Honestly, the Canfield One fanboys come out for a reason. It really is that good. Very different than anything else I've tried. I've tried Nomads, Enduros (both Evo and regular), Konas, Reign Xs, Uzzis, and many more. The Megatrail is supposedly a good bike, but I haven't ridden one, so I can't comment on it. But in terms of DH capability and still being able to pedal well, I searched for years before settling on the One. It outdoes everything else I've ridden by such a huge margin, it's not even a contest.
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  24. #24
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    Quote Originally Posted by charging_rhinos View Post
    But the Canfield One is a far more aggressive bike than an Enduro Evo. FAR more. Not even in the same class. I feel I can speak on the Enduro Evo, as I've ridden multiple builds numerous times (26, 27.5, and 29er). My brother was also sponsored by Speshy for the past few years (road and mtb). He agrees that the One is in a class of its own.

    The Evo is nice and slack, but it's still a 7-inch bike. It's an A Line slaying park bike, not an In Deep slayer. That extra 1" of most DH bikes makes a big difference when riding the rough DH trails. Takes more of the abuse out of the hands, wrists, etc as the shock doesn't ramp up quite as fast. The One has the full 8", and it still pedals as well, if not better, than the Enduro Evo. Weighs about the same as the aluminum Enduro, too.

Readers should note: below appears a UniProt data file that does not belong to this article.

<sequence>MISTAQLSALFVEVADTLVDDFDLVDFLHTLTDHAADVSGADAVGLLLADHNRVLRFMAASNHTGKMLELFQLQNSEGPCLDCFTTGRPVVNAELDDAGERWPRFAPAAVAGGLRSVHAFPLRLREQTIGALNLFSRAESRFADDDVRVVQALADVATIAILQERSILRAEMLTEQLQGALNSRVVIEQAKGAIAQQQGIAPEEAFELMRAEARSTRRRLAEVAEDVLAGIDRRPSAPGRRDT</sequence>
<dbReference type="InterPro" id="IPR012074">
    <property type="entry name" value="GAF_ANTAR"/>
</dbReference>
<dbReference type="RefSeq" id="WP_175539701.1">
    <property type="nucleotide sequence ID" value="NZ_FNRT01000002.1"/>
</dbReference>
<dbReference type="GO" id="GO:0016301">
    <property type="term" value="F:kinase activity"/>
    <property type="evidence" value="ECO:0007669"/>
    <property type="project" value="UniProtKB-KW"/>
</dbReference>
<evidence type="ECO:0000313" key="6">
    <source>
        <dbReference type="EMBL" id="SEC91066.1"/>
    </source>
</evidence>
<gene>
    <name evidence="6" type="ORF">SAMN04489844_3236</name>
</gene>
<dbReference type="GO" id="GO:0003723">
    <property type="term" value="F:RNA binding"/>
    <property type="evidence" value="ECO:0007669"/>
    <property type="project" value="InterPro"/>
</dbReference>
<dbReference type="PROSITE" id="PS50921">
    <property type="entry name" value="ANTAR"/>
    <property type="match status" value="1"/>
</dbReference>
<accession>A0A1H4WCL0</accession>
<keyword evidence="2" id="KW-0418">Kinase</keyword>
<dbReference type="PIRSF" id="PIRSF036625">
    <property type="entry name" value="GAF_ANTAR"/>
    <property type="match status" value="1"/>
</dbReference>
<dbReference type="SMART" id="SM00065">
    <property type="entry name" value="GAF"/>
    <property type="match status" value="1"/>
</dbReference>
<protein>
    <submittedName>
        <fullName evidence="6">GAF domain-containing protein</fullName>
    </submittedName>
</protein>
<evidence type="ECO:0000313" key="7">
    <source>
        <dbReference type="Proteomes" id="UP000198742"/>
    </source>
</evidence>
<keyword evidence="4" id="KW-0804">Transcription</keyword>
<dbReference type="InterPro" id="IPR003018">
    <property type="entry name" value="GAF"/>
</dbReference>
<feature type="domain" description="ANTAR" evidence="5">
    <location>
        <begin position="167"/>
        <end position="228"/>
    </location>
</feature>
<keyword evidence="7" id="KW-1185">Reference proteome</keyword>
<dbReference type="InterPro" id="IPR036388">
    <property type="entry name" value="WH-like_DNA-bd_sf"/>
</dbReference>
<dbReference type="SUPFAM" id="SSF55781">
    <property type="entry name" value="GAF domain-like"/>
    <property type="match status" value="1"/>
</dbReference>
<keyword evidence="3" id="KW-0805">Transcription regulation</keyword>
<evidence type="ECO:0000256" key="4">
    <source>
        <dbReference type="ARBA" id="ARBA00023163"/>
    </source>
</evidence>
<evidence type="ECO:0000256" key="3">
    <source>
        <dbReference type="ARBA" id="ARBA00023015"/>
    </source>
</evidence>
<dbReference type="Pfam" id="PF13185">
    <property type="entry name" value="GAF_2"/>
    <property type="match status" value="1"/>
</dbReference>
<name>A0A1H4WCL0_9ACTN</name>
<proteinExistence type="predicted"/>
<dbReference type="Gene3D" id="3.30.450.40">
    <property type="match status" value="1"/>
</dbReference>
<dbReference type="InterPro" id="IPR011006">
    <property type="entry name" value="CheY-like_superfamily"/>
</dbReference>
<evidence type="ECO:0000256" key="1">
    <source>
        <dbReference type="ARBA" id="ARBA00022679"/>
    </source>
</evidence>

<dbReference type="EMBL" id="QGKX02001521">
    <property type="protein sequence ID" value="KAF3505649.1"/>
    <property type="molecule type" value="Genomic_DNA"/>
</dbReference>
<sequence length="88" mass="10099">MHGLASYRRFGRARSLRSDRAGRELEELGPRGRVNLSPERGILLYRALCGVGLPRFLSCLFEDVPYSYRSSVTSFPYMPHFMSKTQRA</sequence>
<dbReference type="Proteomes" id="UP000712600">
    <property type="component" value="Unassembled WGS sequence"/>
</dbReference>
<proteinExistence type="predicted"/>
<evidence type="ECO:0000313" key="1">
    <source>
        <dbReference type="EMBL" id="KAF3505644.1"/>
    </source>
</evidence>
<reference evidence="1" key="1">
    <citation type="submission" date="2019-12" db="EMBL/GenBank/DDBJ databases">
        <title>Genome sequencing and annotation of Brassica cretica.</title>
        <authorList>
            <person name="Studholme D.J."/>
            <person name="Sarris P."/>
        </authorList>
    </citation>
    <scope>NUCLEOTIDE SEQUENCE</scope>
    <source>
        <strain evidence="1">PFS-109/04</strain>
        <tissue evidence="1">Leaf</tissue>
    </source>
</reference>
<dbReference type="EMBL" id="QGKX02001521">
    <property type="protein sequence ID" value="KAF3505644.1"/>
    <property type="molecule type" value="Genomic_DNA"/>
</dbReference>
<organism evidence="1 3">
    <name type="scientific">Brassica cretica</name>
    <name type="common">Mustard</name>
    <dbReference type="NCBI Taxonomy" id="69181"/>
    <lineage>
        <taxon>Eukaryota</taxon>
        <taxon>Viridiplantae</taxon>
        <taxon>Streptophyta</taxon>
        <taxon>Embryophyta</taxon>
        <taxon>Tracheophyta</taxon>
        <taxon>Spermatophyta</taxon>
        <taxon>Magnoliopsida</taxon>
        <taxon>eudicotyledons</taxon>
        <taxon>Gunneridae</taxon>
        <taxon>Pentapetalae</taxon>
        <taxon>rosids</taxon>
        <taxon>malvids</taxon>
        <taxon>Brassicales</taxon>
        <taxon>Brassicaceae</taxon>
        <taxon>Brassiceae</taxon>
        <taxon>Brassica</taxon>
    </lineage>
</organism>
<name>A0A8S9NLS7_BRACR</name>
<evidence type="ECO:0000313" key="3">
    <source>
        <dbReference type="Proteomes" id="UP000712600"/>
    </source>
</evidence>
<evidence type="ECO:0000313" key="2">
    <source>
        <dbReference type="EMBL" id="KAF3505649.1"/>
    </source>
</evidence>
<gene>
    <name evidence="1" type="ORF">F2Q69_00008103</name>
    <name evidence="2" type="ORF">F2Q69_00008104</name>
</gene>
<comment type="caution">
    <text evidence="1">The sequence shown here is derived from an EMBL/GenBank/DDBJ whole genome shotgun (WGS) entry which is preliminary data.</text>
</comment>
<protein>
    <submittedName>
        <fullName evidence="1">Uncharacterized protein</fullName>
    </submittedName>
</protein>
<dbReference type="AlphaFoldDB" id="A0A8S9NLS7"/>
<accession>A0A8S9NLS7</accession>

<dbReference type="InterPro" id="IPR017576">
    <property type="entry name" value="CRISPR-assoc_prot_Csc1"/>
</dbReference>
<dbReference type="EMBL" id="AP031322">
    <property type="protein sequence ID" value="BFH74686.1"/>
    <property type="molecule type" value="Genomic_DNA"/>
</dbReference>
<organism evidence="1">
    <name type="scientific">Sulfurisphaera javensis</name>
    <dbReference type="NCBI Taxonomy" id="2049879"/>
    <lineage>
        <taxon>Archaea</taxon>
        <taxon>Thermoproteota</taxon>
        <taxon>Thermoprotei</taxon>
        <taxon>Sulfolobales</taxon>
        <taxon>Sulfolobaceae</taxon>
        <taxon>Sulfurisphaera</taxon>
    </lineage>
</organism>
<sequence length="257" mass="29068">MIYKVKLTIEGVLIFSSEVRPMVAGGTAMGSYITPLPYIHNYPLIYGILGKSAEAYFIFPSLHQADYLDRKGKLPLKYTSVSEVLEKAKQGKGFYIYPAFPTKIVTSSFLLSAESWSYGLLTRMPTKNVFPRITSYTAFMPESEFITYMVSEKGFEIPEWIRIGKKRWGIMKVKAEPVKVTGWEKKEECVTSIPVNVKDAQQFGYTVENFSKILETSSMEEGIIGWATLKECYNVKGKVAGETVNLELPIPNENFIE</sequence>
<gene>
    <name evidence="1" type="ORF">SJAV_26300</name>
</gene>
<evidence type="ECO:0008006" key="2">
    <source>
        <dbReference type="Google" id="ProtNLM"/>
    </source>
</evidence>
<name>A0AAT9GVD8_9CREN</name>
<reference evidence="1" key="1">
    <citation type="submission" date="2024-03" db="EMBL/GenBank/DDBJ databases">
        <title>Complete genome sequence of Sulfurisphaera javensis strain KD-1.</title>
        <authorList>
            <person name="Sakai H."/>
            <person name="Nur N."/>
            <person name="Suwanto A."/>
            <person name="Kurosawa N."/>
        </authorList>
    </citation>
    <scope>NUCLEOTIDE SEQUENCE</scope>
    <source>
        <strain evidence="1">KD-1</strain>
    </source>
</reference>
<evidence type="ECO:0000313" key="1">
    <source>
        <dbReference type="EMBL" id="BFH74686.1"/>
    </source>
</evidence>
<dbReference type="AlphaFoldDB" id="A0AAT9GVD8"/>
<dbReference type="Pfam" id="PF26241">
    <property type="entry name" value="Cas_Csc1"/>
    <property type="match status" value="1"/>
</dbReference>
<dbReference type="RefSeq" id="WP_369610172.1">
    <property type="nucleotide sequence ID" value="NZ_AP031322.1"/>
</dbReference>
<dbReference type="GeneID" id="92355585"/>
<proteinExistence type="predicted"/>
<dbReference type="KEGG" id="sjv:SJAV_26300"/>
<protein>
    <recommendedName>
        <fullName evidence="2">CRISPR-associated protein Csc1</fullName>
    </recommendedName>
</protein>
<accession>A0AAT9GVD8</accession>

Dude, no. I'm familiar with both, bought an EVO, have ridden the Canfield (almost bought one) and would be happy with a One if they updated the geo. I can get down trails like In Deep and Goats just as fast on my EVO as I do on my DH bike (Yeti 303). The Canfield may be a better bike for you, but to say it's far better as a DH bike is contrary to my experience; to try to say it's not even in the same class is ********.


  25. #25
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    One bike for everything? A great deal of that statement is mind over matter. Some people can't climb on a bike unless it is sub-28 pounds and has a 69+ degree head tube angle. Then, of course, they can't ride gnarly descents as fast or as safely. But, on that same token, some people won't even think about riding down something "black diamond-ish" unless they're aboard a 9"+ travel bike with a 63* HA.

    There are finally bikes now that you can ride all day and yet they'll handle just about anything you throw at them. While my '12 Spec. SX Trail is a few years old now, the geometry is pretty much current. It has 7" of front and rear travel and about a 65* HA (haven't actually measured it -- but it's fairly slack.) It weighs about 35 pounds.

    Anyway, a few weekends ago, I took it for a 5 hour epic ride featuring 4k feet of climbing in about 25 miles. Had an absolute blast/would do again. I can also outclimb nearly everyone I encounter on the most popular local trail which features a 1250' climb in 3 miles -- even the XC bike riders. Simply put -- I stopped caring about bike weight, lost 20 pounds myself, and became a beast this year. I haven't been this fast in over 10 years. The best part is that my bike absolutely RAILS corners and gnarly stuff, is playful on jumps, and is built tough enough that it can support my 190 pounds riding hard.

    I've never been happier with a bike for all-around riding.
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  26. #26
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    I took for granted how nice my Spec Enduro's seat angle was for climbing. It's not as common as I thought to find a bike that not only descends well, but climbs really well, only slowed down by weight and rolling resistance really. Had to come to terms with these new low slung bikes with short stubby seat tubes, that have poor pedaling ergonomics for seated climb. Bikes that descend well don't have to suck at climbing!